Now, describe what will happen if the epithelial membranes are highly permeable to water molecules.

21. EAP says (page 594) that the maximum glucose uptake by the human kidneys is Tm=320 mg/min. What is the reason for this maximum?
a) Not enough glucose carrier in the tubule membranes (as stated in EAP), or
b) Not enough energy available to transport more glucose.
You will need to make a calculation to justify your conclusion.

22. What percentage oxygen extraction from the blood flowing through the kidney is required to recover 3 mg/ml of glucose from the filtrate? (You will need some additional information.)

23. Do you expect the percentage oxygen extraction from the blood flowing through the kidney to increase if the plasma glucose concentration increases from 1 mg/ml to 3 mg/ml? How much, or why not?

24. Consider a standard 70 kg human ingesting glucose at a rate of 2400 kcal/day. [This is a very unreasonable diet, of course, but I don't think you will learn more here by bothering with a realistic diet.] Oxidative metabolism of glucose is used to generate ATP, which is used to perform external work, with an average work output of 40 pN nm per molecule of ATP used. The rest of the energy of glucose oxidation is converted to heat. Respiration is tightly controlled, allowing only the minimum respiration that is needed to obtain the oxygen for glucose oxidation. The oxygen extraction is 27%. Assume that the body is well insulated, so that the only heat loss results from:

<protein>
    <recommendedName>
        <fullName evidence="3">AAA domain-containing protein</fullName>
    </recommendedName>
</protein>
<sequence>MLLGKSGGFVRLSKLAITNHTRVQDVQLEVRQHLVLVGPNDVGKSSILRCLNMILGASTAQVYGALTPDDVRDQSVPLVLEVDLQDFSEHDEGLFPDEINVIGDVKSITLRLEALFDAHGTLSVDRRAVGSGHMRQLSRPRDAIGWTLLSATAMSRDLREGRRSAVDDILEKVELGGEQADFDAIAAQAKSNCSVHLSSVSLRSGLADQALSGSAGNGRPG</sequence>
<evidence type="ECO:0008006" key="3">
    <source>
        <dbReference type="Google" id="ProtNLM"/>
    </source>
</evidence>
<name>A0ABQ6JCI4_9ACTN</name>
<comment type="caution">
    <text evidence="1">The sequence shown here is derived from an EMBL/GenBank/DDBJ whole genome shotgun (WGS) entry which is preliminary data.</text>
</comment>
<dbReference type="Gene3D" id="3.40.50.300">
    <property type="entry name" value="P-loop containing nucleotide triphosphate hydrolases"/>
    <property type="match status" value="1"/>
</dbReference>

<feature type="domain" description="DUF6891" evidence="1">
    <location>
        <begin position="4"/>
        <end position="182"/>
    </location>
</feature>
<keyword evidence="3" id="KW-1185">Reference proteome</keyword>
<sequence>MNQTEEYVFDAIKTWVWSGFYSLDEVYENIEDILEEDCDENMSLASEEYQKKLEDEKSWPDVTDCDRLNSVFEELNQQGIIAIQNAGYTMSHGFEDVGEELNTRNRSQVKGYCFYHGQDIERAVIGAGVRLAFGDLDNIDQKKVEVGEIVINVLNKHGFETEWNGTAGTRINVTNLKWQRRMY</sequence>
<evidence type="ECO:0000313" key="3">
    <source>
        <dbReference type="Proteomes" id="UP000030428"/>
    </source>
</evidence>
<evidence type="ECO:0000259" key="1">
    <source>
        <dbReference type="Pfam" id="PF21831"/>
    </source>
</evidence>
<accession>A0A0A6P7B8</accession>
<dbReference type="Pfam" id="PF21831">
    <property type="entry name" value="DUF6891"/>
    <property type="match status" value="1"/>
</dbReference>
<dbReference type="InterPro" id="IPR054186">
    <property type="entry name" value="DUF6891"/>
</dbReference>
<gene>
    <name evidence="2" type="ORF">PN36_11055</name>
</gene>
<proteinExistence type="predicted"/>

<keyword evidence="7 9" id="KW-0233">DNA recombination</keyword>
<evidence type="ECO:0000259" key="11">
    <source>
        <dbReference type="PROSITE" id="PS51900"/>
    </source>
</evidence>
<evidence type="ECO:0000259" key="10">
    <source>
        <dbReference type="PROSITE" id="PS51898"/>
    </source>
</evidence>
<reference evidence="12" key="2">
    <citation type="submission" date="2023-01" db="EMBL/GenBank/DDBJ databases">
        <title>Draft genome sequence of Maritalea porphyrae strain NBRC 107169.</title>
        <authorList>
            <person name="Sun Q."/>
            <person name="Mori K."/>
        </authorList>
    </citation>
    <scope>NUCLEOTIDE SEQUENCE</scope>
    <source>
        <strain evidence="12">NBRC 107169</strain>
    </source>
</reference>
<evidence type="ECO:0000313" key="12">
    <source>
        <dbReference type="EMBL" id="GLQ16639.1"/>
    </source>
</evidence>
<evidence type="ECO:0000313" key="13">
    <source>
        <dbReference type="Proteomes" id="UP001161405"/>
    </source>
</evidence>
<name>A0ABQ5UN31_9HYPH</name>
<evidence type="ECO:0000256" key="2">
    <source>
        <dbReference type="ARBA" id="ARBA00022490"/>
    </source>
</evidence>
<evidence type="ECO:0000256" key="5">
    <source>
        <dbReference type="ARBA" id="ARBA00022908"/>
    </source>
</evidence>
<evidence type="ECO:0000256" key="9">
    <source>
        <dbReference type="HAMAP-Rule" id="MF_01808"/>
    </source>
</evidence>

a) drinking water at 10oC.
b) urination at 37oC.
c) evaporation of water, including metabolic water, from the lungs.

What is the required rate of drinking (liters/day) to maintain a constant body temperature?

Here are some assumptions and data that you can use:

  1. Inhaled and exhaled air are both at 30 C. The inhaled air is at 20% RH and the exhaled air is at 100% RH. The vapor pressure of water at 30oC is 31.9 mm Hg.

  2. Energy change of glucose oxidation = -686 kcal/mole.
  3. 582 kcal/gm for the heat of vaporization of water.
If you get an unreasonable answer, you can then calculate how much water should be evaporated by panting and/or sweating in order to reduce the water intake rate to a reasonable value. If the rate of drinking is exactly equal to the rate of water loss by panting and sweating, calculate the drinking rate and the urine flow rate.